A Countertenor is an adult male singer who uses the falsetto part of his voice more than usual to sing a higher range than the typical adult male voice. A countertenor trains himself to use the whole of the vocal cords as well to produce a rich sound, as distinct from the falsettist who makes a much slighter sound by only using the edges of the cords (or falsetto). What singers term 'onset of tone' (in layman's terms, the beginning of the sound) is perhaps the key to the different usages. A healthy voice uses both the fine edges of the cords and the 'body' of the cords. The difference in onset between, say, a baritone and a countertenor is how much of the edges of the cords are being used at the 'onset' or start. A countertenor will use a huge amount of falsetto in the onset of tone - then expanding into the rest of the cord - while a baritone will use the main part of the cord in onset, whilst having some falsetto present.
Good vocal teaching has meant that a greater variety of countertenor voices have begun to emerge in recent years. The range of a countertenor is often similar to that of the (more usually female or boy) alto, although some countertenors now attain a mezzo-soprano or even a soprano range. The countertenor voice has grown over the years, in variety of tone within the individual and within the voice type as a whole, to the point where some male singers are not easy to distinguish from female singers.
The term countertenor has its roots in sacred medieval music. The church musician chose to label the various voice parts to help the organisation of music. The tenere was the "held" note or the main vocal line - giving rise to the modern voice label tenor. The contratenore were voices that moved against (above or below) the tenere. The voices were labelled "contratenor altis" (high voice - but giving us alto which is now also a low female voice) and "contratenor bassus" (low voice - giving us bass). Over the later medieval, renaissance and baroque periods the labels evolved so that "contratenor altis" became "countertenor" in England, "hautcontre" in France and "altist" in Italy. (The further label "soprano" coming from the Italian "sopra" meaning "above").
Countertenors are often used today in baroque operas with parts originally written for castrati - a voice type which, for all intents and purposes, no longer exists. The voice is also heard in contemporary classical music where composers often employ it for its haunting quality. Church and cathedral choirs employ them as well - although women's alto voices are being heard as much as men's in British Anglican churches in the 21st century. (Cathedral choir schools are now admitting young female trebles as well as young male trebles onto their training programmes.)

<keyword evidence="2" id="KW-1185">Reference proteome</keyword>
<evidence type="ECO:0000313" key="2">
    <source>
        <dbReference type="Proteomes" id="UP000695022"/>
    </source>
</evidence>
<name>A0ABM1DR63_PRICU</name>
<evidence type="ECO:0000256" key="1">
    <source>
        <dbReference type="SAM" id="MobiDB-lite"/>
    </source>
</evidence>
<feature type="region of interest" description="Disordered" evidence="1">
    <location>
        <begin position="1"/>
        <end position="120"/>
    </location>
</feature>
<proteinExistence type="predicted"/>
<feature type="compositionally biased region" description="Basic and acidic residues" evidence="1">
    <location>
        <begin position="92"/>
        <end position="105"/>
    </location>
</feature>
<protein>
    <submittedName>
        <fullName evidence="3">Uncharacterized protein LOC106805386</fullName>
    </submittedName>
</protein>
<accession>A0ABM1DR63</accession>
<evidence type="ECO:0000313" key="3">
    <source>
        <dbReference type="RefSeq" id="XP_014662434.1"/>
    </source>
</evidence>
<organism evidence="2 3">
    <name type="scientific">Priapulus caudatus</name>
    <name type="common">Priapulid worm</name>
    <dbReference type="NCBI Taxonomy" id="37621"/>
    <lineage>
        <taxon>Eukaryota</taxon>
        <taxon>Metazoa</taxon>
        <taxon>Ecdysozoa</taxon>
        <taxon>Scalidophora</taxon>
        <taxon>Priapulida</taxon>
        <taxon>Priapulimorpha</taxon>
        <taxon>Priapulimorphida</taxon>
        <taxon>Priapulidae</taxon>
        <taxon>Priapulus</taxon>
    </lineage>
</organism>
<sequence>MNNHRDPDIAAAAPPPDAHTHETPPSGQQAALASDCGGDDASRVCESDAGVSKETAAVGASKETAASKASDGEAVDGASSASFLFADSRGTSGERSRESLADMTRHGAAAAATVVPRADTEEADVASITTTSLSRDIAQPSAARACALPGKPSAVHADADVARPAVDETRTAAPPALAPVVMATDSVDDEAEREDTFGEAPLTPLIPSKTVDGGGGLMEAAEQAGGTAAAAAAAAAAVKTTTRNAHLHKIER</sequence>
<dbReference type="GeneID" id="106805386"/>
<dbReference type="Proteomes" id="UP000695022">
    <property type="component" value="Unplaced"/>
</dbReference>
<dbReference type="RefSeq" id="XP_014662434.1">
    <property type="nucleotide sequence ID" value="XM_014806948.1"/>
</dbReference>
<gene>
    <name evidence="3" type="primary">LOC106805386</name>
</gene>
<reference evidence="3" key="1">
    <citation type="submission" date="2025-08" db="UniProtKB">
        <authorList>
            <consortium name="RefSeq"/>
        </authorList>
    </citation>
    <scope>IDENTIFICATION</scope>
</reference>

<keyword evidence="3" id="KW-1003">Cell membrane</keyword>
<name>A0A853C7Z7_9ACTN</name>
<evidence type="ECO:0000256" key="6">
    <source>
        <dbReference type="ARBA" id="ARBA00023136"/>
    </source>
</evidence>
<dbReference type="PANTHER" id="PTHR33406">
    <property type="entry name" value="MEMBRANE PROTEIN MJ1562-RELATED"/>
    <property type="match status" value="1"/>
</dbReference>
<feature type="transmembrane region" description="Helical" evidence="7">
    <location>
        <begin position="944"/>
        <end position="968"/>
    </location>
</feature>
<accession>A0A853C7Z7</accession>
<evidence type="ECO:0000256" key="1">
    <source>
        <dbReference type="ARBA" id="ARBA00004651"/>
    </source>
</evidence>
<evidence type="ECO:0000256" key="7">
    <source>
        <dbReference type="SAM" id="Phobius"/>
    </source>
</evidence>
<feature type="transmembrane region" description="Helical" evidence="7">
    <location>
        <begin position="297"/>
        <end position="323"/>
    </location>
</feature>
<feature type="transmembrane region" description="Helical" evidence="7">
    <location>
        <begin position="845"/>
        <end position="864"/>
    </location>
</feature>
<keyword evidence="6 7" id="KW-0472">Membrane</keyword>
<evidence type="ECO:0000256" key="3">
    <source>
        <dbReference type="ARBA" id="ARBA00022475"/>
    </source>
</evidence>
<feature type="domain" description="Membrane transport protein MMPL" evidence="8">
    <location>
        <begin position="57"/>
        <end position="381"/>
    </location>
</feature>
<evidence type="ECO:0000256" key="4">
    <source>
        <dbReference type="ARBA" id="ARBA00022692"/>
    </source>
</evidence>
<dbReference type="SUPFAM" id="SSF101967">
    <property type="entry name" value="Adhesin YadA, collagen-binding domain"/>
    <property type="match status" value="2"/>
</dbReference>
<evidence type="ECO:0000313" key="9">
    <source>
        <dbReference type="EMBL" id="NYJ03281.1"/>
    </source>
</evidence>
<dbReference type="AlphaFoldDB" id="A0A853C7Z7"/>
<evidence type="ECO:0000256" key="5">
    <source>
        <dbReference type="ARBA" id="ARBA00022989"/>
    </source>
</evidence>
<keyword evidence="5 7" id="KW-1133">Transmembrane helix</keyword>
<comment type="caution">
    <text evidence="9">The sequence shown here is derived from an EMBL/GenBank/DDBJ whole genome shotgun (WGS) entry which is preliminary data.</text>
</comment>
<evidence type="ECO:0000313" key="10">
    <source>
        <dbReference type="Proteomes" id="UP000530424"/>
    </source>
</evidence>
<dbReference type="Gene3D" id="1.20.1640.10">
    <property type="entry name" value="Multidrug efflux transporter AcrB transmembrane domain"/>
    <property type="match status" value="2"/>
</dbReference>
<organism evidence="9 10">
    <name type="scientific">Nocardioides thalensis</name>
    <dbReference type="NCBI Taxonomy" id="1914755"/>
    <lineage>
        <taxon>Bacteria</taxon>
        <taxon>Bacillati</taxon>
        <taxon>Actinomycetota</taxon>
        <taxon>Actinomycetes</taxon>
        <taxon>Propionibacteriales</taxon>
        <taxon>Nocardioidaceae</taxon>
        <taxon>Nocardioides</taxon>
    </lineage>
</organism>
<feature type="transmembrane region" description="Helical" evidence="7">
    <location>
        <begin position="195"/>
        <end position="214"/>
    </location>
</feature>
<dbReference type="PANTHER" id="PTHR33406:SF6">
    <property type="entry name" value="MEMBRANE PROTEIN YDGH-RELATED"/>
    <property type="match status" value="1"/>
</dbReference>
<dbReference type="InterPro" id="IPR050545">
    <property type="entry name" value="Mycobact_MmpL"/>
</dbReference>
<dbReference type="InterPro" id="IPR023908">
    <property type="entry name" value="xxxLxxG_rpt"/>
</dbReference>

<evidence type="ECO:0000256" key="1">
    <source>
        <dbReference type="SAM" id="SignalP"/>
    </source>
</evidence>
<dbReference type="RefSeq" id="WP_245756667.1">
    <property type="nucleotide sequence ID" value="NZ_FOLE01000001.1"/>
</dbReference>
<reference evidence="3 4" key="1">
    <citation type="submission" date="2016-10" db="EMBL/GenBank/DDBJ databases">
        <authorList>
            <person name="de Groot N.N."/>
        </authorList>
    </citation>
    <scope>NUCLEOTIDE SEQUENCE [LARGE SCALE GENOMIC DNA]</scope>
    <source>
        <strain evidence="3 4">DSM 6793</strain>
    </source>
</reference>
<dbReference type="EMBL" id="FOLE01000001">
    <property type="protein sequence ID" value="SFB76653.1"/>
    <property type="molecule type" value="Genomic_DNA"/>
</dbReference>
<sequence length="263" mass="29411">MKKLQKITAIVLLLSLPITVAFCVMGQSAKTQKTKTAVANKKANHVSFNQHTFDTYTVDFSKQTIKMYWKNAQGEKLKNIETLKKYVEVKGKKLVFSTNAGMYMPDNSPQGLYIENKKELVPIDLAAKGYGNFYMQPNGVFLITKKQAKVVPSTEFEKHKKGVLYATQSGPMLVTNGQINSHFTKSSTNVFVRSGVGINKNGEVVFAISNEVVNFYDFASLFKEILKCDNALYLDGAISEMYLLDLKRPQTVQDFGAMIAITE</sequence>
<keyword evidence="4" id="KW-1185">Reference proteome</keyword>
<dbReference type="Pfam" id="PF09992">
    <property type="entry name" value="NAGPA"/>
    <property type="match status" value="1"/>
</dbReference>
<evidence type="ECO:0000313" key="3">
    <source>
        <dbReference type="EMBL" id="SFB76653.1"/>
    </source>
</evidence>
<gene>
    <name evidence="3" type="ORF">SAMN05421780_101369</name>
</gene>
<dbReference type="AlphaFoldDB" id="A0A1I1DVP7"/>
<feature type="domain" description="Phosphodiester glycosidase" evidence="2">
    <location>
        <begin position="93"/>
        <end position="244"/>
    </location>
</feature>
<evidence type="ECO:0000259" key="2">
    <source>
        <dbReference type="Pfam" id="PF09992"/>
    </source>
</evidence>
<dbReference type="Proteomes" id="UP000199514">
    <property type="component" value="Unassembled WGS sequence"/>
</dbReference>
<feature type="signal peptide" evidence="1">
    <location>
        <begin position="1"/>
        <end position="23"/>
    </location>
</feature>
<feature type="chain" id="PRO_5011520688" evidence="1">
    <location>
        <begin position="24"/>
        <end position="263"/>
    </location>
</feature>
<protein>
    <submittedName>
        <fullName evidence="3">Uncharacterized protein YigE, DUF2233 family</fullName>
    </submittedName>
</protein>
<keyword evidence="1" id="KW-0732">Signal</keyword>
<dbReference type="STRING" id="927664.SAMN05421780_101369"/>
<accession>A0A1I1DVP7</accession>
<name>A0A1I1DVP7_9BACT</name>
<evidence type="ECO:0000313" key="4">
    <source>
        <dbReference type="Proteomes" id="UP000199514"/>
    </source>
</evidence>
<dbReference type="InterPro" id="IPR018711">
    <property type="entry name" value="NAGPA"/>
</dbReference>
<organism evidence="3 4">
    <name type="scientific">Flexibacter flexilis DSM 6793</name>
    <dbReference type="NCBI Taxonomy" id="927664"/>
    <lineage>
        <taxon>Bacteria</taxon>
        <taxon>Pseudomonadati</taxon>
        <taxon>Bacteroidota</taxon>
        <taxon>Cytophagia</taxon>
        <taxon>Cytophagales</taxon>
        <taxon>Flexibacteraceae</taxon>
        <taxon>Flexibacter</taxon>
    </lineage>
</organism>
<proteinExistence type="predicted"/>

The principal ambassador for the countertenor voice type in the 20th century was Alfred Deller. Originally a church singer, he was at the forefront of the early music movement. In 1948 he founded the Deller Consort , a vocal ensemble specialising in renaissance and baroque music. Deller may be best described as a falsettist, as evidenced by listening to his recordings.
Benjamin Britten wrote the role of Oberon in A Midsummer Night's Dream, premiered at the Aldeburgh Festival in 1960, for Alfred Deller's voice. In so doing Benjamin Britten allowed the countertenor out of the cloistered world of the church and cathedral, onto the stage and into the 20th - and now 21st century. The role of Oberon was reprised at The Royal Opera House by the American countertenor Russell Oberlin in 1961, and has since been associated very strongly with James Bowman .
James Bowman's vocal quality was closer to the modern day countertenor than Alfred Deller's falsetto. Bowman had an extraordinarily large and focused voice which leant itself immediately to the larger opera houses and the concert platform in a way a falsettist never could, simply because of the size of voice. Since then, more and more countertenors have made careers in opera houses, on concert platforms and in recording studios - as well as continuing the church singing tradition.
The term countertenor is used much less frequently to mean a normal male tenor who uses some falsetto at the very top of his range. Another term for this is hautcontre .
In the Barbershop Harmony musical style, the name tenor is used to denote the highest part, corresponding to a countertenor. The four parts, in order, are bass, baritone, lead, tenor. The tenor generally harmonizes above the lead, who sings the melody. The barbershop tenor range is, as notated, Bb-below-middle C to D-above-high-C (and sung an octave lower).
It is thought that sopranistas also use falsetto, sometimes called 'unsupported falsetto', (there is much speculation over this unusual voice type). The sopranista can achieve a much higher range that the Countertenor.
It should be noted that although many male rock and pop artists frequently go into falsetto and use much the same range as classical countertenors, the term is never used for them: it is essentially a name used only in classical music. (Rock and pop are generally more relaxed about categorizing types of singer anyway, and the high range of the countertenor seems likely to cause some mild confusion and embarrassment if examined too closely in the context of rock machismo.
Regrettably, the part of the countertenor has been one long accused of being a somehow "false" or "unwholesome" voice because it utilizes falsetto technique. Because Castrati are extinct and the percentage of natural countertenors is very, very low, nearly the only way for a male to sing countertenor is to utilize their developed falsetto.
List of countertenors
- Brian Asawa
- Robin Blaze
- James Bowman
- Michael Chance
- David Cordier
- David Daniels
- Alfred Deller
- Yoshikazu Mera
- Russell Oberlin
- Andreas Scholl
- Bejun Mehta
- The (Un)official Countertenor Homepage